quota:cpu_reservation_percent and quota:memory_reservation_percent=100

Selective vCPU Pinning

Custom

vmware:latency_sensitivity_per_cpu_high="<cpu-id1>,<cpu-id2>"

CPU Pinning policy

hw:cpu_policy=dedicated

VMware Quota

quota:cpu_reservation_percent and quota:memory_reservation_percent=100

VMware Policies

vmware:latency_sensitivity_level=high.

NUMA

VMware Policies

numa.nodeAffinity="numa id"

Huge Pages

Guest Memory Backing

hw:mem_page_size="size"

VMware Quota

quota:memory_reservation_percent=100

Tenant vDC

VMware Policies

vmware:tenant_vdc=UUID

CPU Memory Reservation

VMware Quota

For details, see Supported Flavor Extra Spec.`

Nova Compute Design Recommendations.

Design Recommendation

Design Justification

Design Implication

Create nova host aggregates to group vSphere clusters sharing similar characteristics.

Host Aggregates provide a mechanism to allow administrators to group compute clusters

None

Assign key-value pairs to host aggregates based on hardware profile and data center affinity

The nova scheduler uses the key-value pair and metadata to pick the hardware that matches the client request.

None

Use AggregateFilter to control nova compute (vSphere cluster ) oversubscription.

Over-subscription leads to greater resource utilization efficiency.

You must ensure that the oversubscription ratio does not conflict with Tenant vDC reservation.

Oversubscription can lead to degraded SLA.

Use AggregateMultiTenancyIsolation filter to place VMs based on Tenant ID.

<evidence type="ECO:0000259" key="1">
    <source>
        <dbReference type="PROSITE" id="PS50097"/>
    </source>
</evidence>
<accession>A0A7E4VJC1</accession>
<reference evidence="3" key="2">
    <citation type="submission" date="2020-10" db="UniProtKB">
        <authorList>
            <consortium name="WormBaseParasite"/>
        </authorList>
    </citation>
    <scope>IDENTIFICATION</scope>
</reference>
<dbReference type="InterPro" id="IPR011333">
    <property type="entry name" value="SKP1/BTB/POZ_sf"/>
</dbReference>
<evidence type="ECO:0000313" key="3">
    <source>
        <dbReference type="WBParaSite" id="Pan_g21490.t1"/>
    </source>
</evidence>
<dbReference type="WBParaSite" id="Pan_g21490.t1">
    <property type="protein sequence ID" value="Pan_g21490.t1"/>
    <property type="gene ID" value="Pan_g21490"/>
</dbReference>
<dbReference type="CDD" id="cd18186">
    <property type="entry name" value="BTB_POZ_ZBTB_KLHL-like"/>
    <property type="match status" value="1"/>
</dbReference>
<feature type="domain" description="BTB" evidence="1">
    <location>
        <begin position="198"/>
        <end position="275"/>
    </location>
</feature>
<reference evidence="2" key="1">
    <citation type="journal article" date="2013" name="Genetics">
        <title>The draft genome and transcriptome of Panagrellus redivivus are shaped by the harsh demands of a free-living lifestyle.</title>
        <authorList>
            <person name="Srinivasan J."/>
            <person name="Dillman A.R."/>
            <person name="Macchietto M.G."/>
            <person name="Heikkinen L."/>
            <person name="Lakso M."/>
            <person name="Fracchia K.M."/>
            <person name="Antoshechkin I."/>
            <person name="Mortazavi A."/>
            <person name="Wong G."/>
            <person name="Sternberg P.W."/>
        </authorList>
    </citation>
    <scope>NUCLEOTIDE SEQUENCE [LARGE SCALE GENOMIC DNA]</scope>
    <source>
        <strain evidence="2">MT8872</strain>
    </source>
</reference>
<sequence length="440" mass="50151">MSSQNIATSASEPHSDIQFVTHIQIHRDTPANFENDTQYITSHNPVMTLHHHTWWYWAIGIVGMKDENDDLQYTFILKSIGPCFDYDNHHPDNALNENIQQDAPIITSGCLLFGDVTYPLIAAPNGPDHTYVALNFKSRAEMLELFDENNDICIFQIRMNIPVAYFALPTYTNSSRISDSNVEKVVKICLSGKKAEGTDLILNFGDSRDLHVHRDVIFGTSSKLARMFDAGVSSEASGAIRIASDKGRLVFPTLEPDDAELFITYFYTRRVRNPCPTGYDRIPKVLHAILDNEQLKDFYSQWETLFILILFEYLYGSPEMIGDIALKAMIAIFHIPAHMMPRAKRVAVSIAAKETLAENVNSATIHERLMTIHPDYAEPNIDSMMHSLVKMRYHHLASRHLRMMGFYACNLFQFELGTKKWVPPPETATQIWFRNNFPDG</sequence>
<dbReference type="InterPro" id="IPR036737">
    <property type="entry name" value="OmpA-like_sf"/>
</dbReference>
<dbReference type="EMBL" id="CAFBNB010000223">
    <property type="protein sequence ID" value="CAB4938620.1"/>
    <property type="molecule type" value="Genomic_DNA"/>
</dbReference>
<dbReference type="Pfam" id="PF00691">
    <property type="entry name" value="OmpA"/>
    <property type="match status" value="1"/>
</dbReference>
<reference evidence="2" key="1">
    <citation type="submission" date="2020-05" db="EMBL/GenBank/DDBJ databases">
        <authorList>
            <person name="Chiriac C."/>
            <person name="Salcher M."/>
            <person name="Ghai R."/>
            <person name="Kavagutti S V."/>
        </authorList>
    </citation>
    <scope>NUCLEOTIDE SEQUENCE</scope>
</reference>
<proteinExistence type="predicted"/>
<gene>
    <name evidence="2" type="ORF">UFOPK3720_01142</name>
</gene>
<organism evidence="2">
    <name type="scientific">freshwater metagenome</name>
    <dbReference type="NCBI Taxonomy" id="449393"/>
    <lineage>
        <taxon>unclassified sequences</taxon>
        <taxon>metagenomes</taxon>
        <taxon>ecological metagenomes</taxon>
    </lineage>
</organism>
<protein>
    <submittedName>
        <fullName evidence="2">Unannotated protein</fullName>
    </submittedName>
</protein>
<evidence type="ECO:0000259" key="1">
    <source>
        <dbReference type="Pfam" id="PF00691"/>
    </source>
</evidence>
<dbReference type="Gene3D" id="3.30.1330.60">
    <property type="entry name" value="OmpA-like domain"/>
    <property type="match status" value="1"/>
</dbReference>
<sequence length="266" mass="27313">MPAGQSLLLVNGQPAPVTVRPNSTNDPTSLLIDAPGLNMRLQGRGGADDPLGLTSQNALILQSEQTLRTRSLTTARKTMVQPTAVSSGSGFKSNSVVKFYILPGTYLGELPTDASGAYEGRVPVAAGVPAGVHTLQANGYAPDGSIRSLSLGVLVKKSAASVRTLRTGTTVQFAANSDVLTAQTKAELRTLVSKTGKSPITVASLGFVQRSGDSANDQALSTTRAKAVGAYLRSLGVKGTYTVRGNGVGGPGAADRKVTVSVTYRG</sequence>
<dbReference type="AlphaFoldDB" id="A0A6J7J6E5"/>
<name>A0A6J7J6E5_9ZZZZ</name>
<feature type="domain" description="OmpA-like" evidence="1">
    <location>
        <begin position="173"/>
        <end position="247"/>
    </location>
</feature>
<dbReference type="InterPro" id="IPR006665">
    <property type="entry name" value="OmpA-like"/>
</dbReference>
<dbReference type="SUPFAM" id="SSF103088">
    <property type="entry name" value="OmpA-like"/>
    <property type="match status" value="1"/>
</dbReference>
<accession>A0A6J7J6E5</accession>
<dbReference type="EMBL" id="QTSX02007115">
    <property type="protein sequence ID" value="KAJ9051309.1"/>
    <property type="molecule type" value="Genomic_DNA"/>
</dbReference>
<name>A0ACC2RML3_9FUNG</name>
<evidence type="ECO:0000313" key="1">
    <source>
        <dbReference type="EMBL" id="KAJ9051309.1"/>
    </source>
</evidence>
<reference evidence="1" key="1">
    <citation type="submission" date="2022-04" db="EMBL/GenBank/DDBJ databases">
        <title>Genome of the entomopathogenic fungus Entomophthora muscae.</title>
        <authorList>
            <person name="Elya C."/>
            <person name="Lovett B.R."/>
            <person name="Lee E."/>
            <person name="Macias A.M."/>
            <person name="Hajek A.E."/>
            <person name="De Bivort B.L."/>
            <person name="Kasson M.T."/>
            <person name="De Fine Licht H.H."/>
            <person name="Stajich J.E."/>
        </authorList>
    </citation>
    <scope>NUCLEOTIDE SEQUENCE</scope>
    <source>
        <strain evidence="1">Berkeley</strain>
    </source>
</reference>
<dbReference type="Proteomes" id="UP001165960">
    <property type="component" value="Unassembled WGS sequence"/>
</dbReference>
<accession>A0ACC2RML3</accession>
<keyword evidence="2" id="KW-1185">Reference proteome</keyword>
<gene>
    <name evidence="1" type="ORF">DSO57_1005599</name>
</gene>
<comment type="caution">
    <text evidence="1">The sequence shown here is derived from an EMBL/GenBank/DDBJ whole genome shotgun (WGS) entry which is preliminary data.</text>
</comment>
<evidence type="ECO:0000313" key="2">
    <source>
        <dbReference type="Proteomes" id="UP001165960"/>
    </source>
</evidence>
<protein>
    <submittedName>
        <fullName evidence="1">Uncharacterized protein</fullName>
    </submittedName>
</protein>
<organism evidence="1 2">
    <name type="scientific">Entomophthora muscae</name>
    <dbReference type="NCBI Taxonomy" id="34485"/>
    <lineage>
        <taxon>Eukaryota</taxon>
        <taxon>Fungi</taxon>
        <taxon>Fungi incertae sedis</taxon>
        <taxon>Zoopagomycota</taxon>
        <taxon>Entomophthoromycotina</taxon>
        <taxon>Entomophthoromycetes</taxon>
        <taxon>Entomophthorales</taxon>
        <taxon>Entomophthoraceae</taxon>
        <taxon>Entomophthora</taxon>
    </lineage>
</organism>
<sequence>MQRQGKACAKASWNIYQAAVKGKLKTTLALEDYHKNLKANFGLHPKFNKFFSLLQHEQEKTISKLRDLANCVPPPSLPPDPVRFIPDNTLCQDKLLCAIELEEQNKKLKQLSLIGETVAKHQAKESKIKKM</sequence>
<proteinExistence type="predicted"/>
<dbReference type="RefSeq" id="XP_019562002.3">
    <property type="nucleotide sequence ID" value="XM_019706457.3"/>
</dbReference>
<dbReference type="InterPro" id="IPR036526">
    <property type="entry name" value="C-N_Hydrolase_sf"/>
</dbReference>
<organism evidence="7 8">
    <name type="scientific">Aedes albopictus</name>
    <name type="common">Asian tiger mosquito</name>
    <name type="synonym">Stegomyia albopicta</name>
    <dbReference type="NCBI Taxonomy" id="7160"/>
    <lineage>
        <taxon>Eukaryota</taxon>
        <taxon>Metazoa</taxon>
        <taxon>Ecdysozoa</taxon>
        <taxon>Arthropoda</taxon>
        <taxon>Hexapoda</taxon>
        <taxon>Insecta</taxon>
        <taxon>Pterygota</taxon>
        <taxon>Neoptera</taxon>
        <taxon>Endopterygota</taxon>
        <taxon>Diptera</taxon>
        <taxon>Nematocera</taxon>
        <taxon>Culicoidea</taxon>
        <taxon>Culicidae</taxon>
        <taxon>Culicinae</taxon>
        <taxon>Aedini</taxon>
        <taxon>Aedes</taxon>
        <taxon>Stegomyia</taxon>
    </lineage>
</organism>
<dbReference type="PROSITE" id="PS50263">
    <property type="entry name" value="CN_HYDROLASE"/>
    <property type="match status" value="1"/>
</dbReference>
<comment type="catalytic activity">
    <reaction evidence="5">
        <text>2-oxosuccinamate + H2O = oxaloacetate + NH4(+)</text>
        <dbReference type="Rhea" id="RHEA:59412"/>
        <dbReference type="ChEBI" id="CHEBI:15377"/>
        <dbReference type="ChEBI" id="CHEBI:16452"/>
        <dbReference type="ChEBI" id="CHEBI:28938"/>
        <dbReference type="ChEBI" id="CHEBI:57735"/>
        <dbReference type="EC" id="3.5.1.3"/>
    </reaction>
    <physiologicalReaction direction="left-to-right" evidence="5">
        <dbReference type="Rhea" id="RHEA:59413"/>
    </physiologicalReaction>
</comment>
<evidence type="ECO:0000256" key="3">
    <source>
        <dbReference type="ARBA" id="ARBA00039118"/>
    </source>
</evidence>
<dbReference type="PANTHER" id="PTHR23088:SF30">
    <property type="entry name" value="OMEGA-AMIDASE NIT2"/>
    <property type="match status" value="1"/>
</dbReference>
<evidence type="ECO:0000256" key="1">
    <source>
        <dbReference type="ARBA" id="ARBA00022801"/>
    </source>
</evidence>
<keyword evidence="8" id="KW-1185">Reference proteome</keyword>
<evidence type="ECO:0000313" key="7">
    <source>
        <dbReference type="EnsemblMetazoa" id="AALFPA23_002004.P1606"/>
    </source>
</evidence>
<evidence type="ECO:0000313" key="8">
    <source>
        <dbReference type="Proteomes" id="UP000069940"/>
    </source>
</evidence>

Used when an entire cluster needs to be reserved for a specific OpenStack Tenant.

Unbalanced resource consumption.

When using Tenant vDC, create a new default vDC with no reservation and map all default flavors to the new VDC.

From a vSphere resource hierarchy perspective, VMs created using default flavors belong to the same resource hierarchy as Tenant vDC. If Tenant vDCs and VMs share the parent resource pool, it is not guaranteed that VMs with no resource reservation will not use CPU share from Tenant vDC with full reservation. Mapping default VIO flavors to a child vDC without resource resolution alleviates this issue.

None

Use OpenStack Metadata extra specs to set VM-level parameters for data plane workloads in the compute flavor.

Metadata extra specs translate to VM settings on vSphere.

None

When adding more ESXi resources, consider building new vSphere clusters instead of adding to the existing cluster in an environment with a large churn.

New vSphere clusters introduce more parallelism when supporting a large number of concurrent API requests.

New clusters introduce new objects to manage in the OpenStack database.